The National Rails-to-Trails program could be in jeopardy following a Supreme Court ruling in a Wyoming land dispute. The decision in the case could affect more than 1,400 bike and nature trails that are built on old railroad rights-of-way.
Wyoming landowner Marvin Brandt owns property crossed by an old railroad line. The U.S. Forest Service is attempting to complete the Medicine Bow Rail Trail. The Court’s ruling blocks the trail from crossing about a half-mile of Brandt’s property. There is currently a 21-mile trail that detours around Brandt’s property. The land is about 40 miles west of Laramie.
The ruling threatens thousands of miles of existing trails across country that use federally granted rights-of-way and could potentially require the government to pay millions of dollars to owners of land crossed by the trails if the trails are to remain open. Other trails under construction become more vulnerable to litigation from adjoining landowners. Trails built on railbanked corridors, which are preserved for future rail use and are converted to trails in the meantime, are safe.
The railroad crossing Brandt’s land was abandoned in 2004. The U.S. Government sought title to the corridor so it could build a trail, as it has done this on former railroads through the country since the 1983.
The government claims that the railroad rights-of-way revert to them once the railroad stops operating. U.S. Supreme Court Chief Justice John Roberts said the terms of the agreement that allowed Brandt to take ownership of his land from the government in 1976 made no mention of the railroad right-of-way ever switching to the government.
The General Railroad Right-of-Way Act of 1875 created the rights-of-way. The question now is whether this act entitles the government to retain its interest in railroad rights-of-way after railroad operations along the corridor stop. The Justices ruled 8-1 that once the railroad goes out of business, the government easements for the rail bed expire and the land must revert to its owners.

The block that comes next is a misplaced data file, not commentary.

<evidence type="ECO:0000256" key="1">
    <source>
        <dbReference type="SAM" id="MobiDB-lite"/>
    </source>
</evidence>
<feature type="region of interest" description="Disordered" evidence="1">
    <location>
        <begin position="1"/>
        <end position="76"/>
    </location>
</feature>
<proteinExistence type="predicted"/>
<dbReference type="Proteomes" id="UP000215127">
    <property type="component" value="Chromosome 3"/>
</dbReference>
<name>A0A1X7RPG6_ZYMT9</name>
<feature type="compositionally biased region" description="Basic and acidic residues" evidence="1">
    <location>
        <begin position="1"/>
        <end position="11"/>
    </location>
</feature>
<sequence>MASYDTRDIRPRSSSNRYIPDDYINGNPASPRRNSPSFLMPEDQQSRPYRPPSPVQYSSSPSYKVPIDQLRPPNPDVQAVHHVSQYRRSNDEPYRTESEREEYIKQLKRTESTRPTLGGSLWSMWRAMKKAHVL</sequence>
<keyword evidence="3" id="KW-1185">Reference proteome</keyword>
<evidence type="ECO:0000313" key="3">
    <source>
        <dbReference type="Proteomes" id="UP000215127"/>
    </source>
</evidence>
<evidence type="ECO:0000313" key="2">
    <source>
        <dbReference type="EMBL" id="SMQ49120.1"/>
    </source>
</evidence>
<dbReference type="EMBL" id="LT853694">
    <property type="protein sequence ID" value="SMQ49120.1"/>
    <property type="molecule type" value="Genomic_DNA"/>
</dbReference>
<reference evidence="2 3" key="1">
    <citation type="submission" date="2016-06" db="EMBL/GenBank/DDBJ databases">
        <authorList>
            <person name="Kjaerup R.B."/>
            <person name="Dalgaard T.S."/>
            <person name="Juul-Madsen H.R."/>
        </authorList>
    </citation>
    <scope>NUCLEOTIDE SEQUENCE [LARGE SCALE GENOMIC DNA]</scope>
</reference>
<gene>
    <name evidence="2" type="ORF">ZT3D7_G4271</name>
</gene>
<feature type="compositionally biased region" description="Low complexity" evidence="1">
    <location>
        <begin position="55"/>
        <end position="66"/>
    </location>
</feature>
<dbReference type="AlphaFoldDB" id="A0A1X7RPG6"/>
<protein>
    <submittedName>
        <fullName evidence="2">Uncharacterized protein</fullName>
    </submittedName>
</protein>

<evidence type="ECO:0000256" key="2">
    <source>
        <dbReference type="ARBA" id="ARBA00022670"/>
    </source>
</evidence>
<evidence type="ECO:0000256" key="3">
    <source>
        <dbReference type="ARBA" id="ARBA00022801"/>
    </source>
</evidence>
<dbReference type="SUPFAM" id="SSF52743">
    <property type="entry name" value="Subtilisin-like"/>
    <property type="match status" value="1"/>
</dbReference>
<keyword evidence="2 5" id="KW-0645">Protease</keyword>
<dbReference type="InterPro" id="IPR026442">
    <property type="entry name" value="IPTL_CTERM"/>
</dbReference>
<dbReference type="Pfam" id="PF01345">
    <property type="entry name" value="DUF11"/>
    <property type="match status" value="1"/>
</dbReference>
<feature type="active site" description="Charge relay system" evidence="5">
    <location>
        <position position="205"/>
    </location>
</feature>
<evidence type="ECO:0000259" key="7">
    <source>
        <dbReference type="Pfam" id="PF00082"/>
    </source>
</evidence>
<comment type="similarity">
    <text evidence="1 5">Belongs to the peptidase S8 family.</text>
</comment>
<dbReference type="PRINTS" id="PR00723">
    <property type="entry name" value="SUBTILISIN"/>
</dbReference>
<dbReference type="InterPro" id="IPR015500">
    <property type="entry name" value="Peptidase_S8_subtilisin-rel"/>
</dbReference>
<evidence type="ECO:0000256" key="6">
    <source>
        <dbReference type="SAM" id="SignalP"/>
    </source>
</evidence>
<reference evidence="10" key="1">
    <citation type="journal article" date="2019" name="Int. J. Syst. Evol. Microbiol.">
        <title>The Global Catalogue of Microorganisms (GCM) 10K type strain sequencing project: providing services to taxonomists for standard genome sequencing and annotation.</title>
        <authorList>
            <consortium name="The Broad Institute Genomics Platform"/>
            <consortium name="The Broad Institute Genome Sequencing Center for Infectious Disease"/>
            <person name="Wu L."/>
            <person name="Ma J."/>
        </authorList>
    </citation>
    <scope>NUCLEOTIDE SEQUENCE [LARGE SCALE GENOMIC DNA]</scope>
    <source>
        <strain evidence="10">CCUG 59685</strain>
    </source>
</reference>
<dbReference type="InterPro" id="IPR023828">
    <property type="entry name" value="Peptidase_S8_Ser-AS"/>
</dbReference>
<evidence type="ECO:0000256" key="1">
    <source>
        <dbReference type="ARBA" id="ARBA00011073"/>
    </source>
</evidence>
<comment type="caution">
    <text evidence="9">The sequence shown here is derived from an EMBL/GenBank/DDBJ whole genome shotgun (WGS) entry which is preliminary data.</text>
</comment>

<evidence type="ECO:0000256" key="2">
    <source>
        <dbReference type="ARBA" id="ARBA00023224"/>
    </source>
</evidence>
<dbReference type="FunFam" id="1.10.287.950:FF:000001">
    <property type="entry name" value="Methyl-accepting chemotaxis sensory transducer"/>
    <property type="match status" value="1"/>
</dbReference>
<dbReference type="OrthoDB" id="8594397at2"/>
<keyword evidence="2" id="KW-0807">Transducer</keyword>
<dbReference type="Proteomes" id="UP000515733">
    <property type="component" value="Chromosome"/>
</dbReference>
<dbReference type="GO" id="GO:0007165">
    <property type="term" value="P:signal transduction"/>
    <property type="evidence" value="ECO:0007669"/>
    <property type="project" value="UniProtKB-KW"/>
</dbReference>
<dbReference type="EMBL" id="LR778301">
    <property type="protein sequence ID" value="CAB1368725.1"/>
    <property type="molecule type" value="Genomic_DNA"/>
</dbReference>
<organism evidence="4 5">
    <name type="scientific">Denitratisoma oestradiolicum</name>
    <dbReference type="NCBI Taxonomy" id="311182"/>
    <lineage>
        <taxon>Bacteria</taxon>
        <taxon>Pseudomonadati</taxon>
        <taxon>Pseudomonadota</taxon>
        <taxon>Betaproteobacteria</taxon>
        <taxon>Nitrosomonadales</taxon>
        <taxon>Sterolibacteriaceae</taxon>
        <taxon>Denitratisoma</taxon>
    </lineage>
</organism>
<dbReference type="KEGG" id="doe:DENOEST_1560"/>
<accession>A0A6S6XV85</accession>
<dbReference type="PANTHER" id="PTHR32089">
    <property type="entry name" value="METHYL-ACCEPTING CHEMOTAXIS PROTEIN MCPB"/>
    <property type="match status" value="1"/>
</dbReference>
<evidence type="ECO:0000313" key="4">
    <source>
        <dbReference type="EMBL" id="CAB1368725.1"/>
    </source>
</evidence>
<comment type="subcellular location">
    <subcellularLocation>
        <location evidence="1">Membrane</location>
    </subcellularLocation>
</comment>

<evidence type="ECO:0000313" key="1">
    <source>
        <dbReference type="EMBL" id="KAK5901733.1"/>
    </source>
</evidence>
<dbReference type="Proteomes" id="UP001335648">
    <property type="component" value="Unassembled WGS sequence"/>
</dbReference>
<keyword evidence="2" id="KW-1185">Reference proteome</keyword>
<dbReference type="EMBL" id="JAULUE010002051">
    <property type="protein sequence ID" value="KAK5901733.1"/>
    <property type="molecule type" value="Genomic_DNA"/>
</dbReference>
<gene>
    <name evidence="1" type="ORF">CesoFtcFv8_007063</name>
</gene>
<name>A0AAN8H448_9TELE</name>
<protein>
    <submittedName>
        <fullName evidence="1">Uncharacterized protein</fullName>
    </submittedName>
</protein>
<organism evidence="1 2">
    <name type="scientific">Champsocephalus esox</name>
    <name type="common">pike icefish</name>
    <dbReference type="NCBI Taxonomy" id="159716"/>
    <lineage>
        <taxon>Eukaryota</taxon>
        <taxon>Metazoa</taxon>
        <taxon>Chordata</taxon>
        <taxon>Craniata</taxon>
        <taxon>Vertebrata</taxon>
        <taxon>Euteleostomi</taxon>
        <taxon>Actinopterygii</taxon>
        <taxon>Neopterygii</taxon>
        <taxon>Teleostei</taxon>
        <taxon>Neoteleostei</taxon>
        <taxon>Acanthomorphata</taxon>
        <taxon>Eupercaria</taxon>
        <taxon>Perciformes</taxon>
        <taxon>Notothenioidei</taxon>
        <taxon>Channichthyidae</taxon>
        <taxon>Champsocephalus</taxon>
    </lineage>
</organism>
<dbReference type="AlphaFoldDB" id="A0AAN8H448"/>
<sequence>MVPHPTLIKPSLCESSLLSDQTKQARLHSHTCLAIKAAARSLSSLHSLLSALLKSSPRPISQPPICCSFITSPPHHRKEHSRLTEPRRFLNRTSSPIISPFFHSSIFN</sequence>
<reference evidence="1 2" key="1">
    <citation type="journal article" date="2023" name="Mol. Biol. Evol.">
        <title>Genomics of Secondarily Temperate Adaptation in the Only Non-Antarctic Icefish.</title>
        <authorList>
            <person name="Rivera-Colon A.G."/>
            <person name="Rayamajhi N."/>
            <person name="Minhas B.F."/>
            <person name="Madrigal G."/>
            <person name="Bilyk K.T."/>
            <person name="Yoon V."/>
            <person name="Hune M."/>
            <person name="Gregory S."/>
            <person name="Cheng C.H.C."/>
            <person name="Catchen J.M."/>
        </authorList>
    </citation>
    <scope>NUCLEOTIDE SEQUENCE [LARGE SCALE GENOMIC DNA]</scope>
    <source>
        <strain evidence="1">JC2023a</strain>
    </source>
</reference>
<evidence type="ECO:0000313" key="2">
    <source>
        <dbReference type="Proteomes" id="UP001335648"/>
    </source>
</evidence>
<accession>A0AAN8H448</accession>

The Rails-to-Trails Conservancy says they believe the intent of the 1875 legislation was that these linear public spaces should remain available to the people as public assets for all to share and benefit from. The rights-of-way, federally granted, has played a crucial role in the rails-to-trails movement as thousands of miles of biking, hiking, skiing, snowmobiling and equestrian pathways have been built across the country since the program was established. The ruling confirmed that the government easements did not confer any long-term land rights.
Kevin Mills, senior vice president of policy and trail development for the conservancy, says other trails could be shut down if landowners go to court. It is possible that the government could use eminent domain proceedings to retain access to the land and keep trails in operation. This would still require payment to landowners for use of the property.
The Rails-to-Trails Conservancy is a non-profit organization with the mission of creating a nationwide network of trails from former rail lines. Established in 1986, they have more than 20,000 miles of rail-trails throughout the country, and 9,000 miles of potential trails waiting to be built.
There are about 80 other rails-to-trails cases involving about 8,000 claimants pending and the Conservancy anticipates an increase in litigation based on the ruling. In Brandt’s case, the Supreme Court reversed the original ruling by a lower appellate court.
By Beth A. Balen